Open Access

Expanding the phenotypic spectrum of ARID1B-mediated disorders and identification of altered cell-cycle dynamics due to ARID1B haploinsufficiency

  • Joe C H Sim1,
  • Susan M White1, 2,
  • Elizabeth Fitzpatrick1,
  • Gabrielle R Wilson1, 2,
  • Greta Gillies1,
  • Kate Pope1,
  • Hayley S Mountford1,
  • Pernille M Torring3,
  • Shane McKee4,
  • Anneke T Vulto-van Silfhout5,
  • Shalini N Jhangiani6,
  • Donna M Muzny6,
  • Richard J Leventer1, 2, 7,
  • Martin B Delatycki1, 2, 8,
  • David J Amor1, 2 and
  • Paul J Lockhart1, 2Email author
Contributed equally
Orphanet Journal of Rare Diseases20149:43

https://doi.org/10.1186/1750-1172-9-43

Received: 3 December 2013

Accepted: 10 March 2014

Published: 27 March 2014

Abstract

Background

Mutations in genes encoding components of the Brahma-associated factor (BAF) chromatin remodeling complex have recently been shown to contribute to multiple syndromes characterised by developmental delay and intellectual disability. ARID1B mutations have been identified as the predominant cause of Coffin-Siris syndrome and have also been shown to be a frequent cause of nonsyndromic intellectual disability. Here, we investigate the molecular basis of a patient with an overlapping but distinctive phenotype of intellectual disability, plantar fat pads and facial dysmorphism.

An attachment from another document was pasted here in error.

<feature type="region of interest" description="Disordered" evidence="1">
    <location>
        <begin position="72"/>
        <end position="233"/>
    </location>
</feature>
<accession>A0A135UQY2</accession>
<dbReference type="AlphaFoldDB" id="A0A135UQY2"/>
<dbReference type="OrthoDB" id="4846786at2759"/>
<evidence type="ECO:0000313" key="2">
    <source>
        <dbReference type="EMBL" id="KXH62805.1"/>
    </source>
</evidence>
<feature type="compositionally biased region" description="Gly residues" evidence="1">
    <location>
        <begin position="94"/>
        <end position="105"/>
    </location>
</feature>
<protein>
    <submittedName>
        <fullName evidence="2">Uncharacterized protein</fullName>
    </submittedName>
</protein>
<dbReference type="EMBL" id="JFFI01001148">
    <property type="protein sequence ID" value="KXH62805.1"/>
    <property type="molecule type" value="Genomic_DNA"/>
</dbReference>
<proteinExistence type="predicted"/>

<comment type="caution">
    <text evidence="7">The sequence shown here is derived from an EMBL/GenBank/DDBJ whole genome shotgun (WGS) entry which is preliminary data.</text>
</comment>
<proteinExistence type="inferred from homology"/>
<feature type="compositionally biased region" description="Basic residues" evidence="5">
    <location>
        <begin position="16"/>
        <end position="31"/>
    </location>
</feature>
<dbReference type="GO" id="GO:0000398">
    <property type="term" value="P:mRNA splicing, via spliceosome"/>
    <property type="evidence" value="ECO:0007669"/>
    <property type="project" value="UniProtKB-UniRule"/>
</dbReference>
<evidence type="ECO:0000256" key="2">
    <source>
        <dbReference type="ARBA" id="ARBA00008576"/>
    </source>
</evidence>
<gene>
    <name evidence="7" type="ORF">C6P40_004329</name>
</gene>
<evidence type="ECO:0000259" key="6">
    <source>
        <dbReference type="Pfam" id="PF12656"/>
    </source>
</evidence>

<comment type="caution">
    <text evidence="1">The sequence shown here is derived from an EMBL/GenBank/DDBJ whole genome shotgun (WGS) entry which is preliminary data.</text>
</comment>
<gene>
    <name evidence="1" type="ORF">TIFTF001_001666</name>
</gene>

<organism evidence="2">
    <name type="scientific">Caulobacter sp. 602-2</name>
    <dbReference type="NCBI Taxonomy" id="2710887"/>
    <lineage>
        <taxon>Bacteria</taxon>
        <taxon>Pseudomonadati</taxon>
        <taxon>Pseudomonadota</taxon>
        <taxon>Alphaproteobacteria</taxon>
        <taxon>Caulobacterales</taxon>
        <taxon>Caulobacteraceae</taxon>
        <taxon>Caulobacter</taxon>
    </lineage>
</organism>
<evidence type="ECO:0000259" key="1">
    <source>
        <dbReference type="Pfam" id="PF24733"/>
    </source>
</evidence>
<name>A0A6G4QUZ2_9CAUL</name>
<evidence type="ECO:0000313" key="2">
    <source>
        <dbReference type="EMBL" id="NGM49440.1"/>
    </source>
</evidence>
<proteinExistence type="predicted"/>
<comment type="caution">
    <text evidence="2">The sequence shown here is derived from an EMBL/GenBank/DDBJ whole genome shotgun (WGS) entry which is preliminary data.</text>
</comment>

Methods/results

High density microarray analysis of the patient demonstrated a heterozygous deletion at 6q25.3, which resulted in the loss of four genes including AT Rich Interactive Domain 1B (ARID1B). Subsequent quantitative real-time PCR analysis revealed ARID1B haploinsufficiency in the patient. Analysis of both patient-derived and ARID1B knockdown fibroblasts after serum starvation demonstrated delayed cell cycle re-entry associated with reduced cell number in the S1 phase. Based on the patient’s distinctive phenotype, we ascertained four additional patients and identified heterozygous de novo ARID1B frameshift or nonsense mutations in all of them.